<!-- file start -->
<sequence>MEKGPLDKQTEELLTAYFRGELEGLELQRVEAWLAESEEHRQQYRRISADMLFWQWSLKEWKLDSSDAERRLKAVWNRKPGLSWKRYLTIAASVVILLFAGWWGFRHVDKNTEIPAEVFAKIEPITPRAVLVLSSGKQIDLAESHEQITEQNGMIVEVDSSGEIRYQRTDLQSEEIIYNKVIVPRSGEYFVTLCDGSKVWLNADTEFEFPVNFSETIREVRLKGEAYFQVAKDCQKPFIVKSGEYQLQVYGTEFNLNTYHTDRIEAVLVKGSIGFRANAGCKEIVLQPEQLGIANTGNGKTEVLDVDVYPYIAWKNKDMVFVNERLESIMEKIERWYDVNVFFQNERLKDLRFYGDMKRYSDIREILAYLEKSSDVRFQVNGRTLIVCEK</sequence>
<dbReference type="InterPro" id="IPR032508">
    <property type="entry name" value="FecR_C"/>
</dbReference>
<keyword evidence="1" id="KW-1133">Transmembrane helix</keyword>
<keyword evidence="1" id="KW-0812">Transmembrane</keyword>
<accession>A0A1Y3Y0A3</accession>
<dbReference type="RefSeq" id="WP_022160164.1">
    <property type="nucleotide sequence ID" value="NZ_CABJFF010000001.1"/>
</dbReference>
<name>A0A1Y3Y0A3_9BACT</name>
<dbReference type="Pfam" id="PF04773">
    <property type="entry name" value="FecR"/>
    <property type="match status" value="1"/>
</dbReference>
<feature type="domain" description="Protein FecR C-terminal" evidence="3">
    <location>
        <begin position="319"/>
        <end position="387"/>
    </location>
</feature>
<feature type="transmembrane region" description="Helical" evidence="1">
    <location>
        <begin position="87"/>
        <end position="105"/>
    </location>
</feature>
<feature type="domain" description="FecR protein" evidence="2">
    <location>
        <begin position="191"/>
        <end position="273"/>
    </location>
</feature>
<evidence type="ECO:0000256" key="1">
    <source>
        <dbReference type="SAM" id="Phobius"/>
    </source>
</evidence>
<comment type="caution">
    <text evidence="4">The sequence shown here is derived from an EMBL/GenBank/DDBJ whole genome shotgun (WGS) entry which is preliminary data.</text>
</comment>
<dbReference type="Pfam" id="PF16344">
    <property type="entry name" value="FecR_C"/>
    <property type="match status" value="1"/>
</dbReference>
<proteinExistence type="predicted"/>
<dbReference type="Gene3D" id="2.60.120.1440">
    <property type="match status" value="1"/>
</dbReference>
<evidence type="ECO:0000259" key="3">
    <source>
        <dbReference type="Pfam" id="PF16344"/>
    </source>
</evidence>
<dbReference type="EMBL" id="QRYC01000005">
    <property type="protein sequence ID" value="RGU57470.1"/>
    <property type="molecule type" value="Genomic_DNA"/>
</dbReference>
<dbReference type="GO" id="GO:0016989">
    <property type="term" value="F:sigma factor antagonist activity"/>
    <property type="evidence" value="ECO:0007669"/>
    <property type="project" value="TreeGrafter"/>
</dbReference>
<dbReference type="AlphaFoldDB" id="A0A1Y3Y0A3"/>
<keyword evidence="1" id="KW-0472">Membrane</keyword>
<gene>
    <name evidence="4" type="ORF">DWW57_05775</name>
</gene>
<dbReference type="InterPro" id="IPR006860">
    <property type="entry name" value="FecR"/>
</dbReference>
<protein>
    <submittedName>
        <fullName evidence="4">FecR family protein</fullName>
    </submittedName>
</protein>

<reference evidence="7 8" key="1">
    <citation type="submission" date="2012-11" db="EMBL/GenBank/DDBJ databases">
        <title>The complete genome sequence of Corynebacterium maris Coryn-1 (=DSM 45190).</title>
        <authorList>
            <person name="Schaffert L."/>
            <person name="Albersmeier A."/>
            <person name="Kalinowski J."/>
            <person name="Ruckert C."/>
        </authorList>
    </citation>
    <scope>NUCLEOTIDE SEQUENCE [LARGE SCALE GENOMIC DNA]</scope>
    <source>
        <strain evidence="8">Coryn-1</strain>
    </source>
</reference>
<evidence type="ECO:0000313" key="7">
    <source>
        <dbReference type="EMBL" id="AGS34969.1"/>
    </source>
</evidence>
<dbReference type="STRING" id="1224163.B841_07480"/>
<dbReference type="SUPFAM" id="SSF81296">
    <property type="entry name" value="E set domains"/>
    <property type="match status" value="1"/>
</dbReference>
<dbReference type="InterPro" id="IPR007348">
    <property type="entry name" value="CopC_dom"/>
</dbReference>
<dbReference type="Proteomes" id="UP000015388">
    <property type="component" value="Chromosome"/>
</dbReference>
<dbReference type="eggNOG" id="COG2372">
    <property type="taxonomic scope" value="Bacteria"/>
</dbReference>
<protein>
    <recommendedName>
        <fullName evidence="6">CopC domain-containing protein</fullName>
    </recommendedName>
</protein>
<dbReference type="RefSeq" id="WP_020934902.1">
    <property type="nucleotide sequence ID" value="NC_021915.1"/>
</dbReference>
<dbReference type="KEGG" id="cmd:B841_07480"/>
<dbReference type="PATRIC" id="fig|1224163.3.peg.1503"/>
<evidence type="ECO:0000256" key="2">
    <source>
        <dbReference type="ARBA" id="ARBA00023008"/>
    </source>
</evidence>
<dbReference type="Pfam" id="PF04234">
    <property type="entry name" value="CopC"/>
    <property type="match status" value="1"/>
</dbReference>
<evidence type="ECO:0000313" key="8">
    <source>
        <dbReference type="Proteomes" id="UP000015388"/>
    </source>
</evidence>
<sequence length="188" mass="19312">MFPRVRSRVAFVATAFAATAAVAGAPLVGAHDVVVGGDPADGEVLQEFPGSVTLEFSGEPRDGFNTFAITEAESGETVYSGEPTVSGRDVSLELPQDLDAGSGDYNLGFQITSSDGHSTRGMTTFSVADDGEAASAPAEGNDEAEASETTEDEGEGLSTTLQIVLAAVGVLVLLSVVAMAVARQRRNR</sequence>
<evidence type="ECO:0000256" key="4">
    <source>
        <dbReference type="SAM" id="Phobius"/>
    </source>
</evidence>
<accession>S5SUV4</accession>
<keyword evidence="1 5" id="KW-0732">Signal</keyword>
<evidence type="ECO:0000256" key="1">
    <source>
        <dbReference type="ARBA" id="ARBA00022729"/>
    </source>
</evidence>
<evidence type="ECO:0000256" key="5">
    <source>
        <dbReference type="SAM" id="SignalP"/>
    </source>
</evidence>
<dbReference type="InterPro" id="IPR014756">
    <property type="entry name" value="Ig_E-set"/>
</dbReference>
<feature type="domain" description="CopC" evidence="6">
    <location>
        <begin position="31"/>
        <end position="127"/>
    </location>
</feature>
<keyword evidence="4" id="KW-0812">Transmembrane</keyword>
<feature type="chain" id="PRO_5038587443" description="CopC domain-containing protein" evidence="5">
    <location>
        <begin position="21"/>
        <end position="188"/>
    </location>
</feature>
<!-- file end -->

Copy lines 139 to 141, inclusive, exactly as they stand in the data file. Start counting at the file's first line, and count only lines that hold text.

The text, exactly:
    </source>
</evidence>
<accession>S5SUV4</accession>